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Lessons from a First-Time Protester

Lessons from a First-Time Protester

Years ago, some friends and I resolved it would be good to go protesting. Not because there was a particular cause we supported or bill we wanted passed; rather, we wanted to make a mockery of the presidential elections. This was after the 2000 campaign, when Al Gore was said to have lost the electoral vote to George Bush. Folks were plain heated and our state of Florida was considered the country’s inept stepchild.  

Before we left we figured it might be appropriate to make signs, as any seasoned, angry activists would do. We sat for close to an hour, wound up, staring back and forth at one another, uncertain of what to broadcast on our neon poster boards. Whatever it was, it had to pack punch. It had to detail our frustration and make known our tenacity, our demand to see change. Finally, someone yelled, “How about ‘Bring back Arsenio!’ ” Ridiculous—and perfect.

We had big laughs, wondering at our genius, anxious to see how our message would translate to the public and to the governing officials of our great democracy. Would they entertain our request or dismiss us as the pseudo freedom fighters we were? Either way, the voice of the people would be heard. We thought to fashion one more sign and after some moments of deliberation went with, “Blame it on John Rocker,” the Georgia pitcher notorious for curveballs and hateful tirades. “Don’t forget the video camera!” I shouted.

We packed into the Dodge and headed for West Palm Beach, 50 miles north of us where the news people were. During the drive we mused and planned and conducted interviews with one another about how our protests would be felt, our voices weaving in and out from stern commentary to playful tones. This was by far the most absurd thing we’d ever attempted. One of us even went so far as to wear a tie.

But upon arrival, we found ourselves at the very center of a movement, a real-life protest. We thought to abandon the idea altogether but reconsidered once we saw a few people actually snicker at our bravery. Conservatives and liberals lined the streets like trees. A group of police officers laughed hysterically as we walked by them with our bubble letter proclamations, our pop culture wishes. At this point, getting arrested almost sounded novel, charming perhaps, like a story you tell your grandchildren by a fire.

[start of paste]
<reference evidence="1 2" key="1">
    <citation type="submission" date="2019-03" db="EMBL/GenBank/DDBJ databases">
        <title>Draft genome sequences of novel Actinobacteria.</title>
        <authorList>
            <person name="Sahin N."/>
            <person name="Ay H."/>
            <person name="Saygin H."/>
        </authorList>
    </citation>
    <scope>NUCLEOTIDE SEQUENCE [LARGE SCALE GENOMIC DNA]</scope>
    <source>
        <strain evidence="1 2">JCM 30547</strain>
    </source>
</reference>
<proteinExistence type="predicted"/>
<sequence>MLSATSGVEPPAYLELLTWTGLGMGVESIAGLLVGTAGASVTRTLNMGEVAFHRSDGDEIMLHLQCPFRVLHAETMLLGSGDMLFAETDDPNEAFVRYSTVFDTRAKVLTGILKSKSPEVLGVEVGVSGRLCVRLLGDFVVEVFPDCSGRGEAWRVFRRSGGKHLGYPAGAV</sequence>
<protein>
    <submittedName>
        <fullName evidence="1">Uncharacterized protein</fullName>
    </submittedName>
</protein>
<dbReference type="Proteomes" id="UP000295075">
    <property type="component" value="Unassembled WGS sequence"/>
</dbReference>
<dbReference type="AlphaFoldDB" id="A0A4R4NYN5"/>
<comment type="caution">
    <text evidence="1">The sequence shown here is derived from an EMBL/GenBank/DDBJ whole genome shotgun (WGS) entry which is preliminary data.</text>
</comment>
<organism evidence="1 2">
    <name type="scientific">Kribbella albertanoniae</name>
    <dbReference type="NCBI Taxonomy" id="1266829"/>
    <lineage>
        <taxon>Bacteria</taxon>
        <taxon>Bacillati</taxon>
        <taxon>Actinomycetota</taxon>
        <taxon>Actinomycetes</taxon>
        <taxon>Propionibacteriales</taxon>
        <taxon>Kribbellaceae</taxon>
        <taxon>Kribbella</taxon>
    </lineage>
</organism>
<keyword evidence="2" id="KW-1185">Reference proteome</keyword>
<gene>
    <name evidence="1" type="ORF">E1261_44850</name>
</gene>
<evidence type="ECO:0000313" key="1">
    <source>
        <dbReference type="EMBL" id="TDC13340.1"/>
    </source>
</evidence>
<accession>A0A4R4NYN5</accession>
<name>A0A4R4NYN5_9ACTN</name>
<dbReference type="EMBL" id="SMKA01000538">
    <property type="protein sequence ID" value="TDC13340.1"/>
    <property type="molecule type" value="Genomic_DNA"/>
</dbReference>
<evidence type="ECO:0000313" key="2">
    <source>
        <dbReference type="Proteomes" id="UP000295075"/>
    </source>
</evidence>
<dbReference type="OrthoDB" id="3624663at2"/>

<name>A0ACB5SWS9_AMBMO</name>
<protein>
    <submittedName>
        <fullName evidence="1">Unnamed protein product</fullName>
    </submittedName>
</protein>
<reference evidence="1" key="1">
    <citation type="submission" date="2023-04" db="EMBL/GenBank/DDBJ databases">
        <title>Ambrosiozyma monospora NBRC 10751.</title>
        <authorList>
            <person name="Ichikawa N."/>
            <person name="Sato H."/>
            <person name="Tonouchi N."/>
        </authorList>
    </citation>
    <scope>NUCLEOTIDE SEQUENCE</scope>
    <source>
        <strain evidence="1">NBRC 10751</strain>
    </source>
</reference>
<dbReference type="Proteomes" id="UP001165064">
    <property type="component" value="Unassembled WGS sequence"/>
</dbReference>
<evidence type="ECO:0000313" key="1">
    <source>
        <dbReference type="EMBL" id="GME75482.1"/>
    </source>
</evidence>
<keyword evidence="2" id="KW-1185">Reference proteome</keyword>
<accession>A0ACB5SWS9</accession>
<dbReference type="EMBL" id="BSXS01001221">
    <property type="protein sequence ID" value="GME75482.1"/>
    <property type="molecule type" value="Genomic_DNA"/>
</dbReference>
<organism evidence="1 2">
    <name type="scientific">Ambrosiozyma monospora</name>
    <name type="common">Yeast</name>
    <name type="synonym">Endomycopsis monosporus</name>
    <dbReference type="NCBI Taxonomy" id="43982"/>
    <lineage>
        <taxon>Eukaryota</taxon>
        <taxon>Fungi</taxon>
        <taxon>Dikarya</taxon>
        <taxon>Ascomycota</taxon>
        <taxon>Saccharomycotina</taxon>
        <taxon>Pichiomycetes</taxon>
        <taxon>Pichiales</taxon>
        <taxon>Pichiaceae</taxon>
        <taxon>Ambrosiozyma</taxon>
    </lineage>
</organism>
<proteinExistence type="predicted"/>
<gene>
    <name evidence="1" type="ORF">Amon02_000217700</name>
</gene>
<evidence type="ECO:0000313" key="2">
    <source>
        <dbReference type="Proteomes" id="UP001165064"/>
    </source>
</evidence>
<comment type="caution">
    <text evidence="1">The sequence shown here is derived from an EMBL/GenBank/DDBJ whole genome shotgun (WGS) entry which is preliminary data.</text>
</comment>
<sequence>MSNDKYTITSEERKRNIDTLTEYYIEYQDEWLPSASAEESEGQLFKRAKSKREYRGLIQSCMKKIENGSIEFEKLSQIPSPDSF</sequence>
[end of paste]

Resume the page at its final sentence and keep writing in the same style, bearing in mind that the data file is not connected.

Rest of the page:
As we approached the news cameras, all attention shifted our way, just as we’d hoped it would but secretly did not. Many of the onlookers appeared to be confused. Others stood militantly as they gawked at us with eyes of disgust, uttering expletives in our faces and beaming red as cigarette tips. Fear settled in. Please God, don’t let me get punched in the mouth, I thought. Then, in a moment of extraordinary courage, I walked directly behind the reporter, "Bring back Arsenio" sign in grasp, as she articulated the night’s events to the families at home. An elderly man cursed my children as he wielded his sign that read, “We demand a recount!”

The night was unexpectedly exhilarating. Aside from the rebukes and gentle death threats, fun was had by all. We surveyed a few good citizens and actually took part in some meaningful exchanges.

The drive home was sultry and thick with reflection. City lights beamed and lingered, much like the traffic and the tall buildings, soaring above us like the resolve of the protesters. I wondered at their passion, questioning my own and asking myself if I’d ever be willing to make a fool of myself for something I believed. Initially, the aim was to make a mockery of all things political. And the scolding we bore, in a way, suggested the accomplishment of our objective. On the drive home, however, a greater truth presented itself. Our comedic display was eclipsed by the conviction of so many. We were, in fact, the ones mocked. We were apathy personified, three clowns passionate about nothing.

Juan Vidal is a writer and member of national recording artists Rhema Soul. He lives in Ft. Lauderdale. 

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